PHP Scripts and Creating Files

Do you have a question? Post it now! No Registration Necessary.  Now with pictures!

Threaded View

Hello Everyone:

I have a PHP script that attempts to create a temporary file to be used
during processing.  The script is owned by my username (bryanrme) on
the server.  When the script attempts to create the temporary file, I
get a "failed to open stream: Permission denied" error.  The
permissions on my directory are set to 755.  When I set the permissions
to 757, the creation of the file is successful.  In this case, I notice
that the script spawns a temporary file owned by a user named "99".

Is there any way to avoid this?  I'd prefer not to leave my directory
set at 757, but is there any workaround for this?  I checked my server
configuration and safe mode is not enabled.  Any suggestions?  I would
prefer that the script handle the  creation, usage, and disposable of
the temporary file.


Re: PHP Scripts and Creating Files says...

Quoted text here. Click to load it

(assuming you mean the script is run via a web interface and that this is
a Linux/Apache setup)

PHP runs scripts under the umbrella of the Apache user (looks like this is
user 99 in your setup) with the permissions/etc for that user.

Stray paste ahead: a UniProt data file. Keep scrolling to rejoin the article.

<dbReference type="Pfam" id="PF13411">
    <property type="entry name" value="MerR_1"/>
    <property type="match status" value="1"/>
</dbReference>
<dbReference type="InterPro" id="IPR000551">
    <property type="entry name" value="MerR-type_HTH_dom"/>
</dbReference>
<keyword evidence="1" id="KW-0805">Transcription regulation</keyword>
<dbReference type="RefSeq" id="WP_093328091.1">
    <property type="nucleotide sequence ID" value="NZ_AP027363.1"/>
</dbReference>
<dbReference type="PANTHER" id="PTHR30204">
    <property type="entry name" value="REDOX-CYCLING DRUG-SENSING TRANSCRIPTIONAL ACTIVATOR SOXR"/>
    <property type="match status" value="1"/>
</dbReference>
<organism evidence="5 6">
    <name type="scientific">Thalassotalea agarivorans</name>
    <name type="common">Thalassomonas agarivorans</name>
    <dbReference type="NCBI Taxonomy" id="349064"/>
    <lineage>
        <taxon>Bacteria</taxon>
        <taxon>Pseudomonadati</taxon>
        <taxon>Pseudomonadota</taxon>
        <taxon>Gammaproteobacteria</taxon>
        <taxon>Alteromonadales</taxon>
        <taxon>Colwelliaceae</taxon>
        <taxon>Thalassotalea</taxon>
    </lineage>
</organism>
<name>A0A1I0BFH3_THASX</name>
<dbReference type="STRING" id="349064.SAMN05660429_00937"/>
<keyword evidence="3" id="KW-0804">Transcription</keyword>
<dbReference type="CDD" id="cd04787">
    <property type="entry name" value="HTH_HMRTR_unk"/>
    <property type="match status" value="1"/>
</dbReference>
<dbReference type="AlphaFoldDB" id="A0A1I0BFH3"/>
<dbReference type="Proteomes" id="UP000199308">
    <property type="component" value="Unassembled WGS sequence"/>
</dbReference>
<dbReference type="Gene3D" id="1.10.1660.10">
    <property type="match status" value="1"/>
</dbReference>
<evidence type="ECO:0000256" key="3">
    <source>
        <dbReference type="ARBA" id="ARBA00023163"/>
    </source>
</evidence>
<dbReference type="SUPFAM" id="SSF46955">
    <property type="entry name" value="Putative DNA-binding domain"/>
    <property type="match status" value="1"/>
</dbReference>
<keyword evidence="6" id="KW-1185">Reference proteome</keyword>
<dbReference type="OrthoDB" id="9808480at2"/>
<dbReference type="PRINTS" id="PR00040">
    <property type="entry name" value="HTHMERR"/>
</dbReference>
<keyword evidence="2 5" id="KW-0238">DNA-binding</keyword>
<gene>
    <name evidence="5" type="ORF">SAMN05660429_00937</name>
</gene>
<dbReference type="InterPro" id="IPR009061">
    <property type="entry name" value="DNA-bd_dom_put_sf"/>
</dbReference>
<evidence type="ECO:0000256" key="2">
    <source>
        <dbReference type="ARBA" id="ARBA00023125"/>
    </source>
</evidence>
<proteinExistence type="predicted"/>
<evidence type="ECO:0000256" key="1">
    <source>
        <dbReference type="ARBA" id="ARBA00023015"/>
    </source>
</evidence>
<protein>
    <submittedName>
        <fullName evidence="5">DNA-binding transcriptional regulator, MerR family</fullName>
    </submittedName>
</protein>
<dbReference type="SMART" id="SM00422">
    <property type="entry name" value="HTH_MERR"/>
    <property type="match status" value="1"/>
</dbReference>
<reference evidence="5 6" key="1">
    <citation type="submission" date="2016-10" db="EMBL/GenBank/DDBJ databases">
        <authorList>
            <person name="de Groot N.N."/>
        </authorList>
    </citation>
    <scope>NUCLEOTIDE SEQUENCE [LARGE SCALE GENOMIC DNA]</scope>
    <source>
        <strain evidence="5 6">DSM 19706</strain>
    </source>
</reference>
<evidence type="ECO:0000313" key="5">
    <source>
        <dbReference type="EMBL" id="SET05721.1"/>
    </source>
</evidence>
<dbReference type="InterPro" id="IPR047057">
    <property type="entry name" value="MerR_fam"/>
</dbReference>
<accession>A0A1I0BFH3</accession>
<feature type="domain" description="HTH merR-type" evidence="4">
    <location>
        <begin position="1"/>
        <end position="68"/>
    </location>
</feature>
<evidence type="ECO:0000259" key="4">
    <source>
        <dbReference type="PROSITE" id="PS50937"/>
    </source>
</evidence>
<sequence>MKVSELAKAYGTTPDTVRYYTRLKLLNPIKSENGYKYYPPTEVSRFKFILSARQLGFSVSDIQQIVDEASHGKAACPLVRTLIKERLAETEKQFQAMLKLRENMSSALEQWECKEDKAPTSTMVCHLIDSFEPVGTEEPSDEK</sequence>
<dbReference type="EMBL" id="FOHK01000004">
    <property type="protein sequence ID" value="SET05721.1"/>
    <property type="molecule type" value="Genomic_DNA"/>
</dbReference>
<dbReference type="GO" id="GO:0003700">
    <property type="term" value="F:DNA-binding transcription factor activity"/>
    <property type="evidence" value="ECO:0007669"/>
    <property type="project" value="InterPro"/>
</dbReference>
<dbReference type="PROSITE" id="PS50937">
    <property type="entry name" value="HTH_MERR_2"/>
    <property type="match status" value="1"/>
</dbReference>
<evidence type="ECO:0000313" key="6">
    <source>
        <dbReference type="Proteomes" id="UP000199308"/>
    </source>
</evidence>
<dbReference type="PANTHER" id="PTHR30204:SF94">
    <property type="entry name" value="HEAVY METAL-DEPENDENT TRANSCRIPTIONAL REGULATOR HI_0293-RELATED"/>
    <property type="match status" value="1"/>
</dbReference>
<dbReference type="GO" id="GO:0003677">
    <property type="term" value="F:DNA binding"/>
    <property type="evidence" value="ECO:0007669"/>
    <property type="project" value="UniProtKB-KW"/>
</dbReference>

Set up a user group with both (and only) yourself and the Apache user as
members.  Set the directory's group ownership to this group (leave the
directory's personal ownership as yourself).  Set directory permissions to

Geoff M

Re: PHP Scripts and Creating Files


Thanks for the advice.  Unfortunately, it is not my server.  I purchase
hosting.  I access my settings through the cPanel interface, so I'm not
sure if there is any way to follow the instructions you gave me.  Is
there a way?


Re: PHP Scripts and Creating Files says...

Quoted text here. Click to load it


If your willing to try ....

Use the SSL Shell/Telnet shell access button (near bottom of cPanel page?)
and when you have logged in and have a command line prompt and type in:
groups 99
to see the list of user groups that the user named 99 (which Apache/PHP
appears to be running as) belongs to.

Then type in:
groups <your account name>
and see what groups you are in.

If you're lucky, there might be a group common to you both.  Even if not,
you could still just pick a group that user 99 belongs to (less secure,
but hey, still better than world writable) and you may be able to set the
directory's group ownership to that group.

To see who might be members of a group, type in:
cd /etc/
then type in
more group | grep <group name>

Navigate to one level above the relevant directory:
cd /<path to your directory>/

Typing in:
ls -al
will give you details of directories and files including their user and
group ownership settings.

You can leave the relevant directory personally owned by you and just
change the group ownership by typing:
chgrp <group name> <directory name>

Again type:
ls -al
to check that the change has worked, then type:
chmod 775 <directory name>
and then PHP will be able to write to the directory.


Site Timeline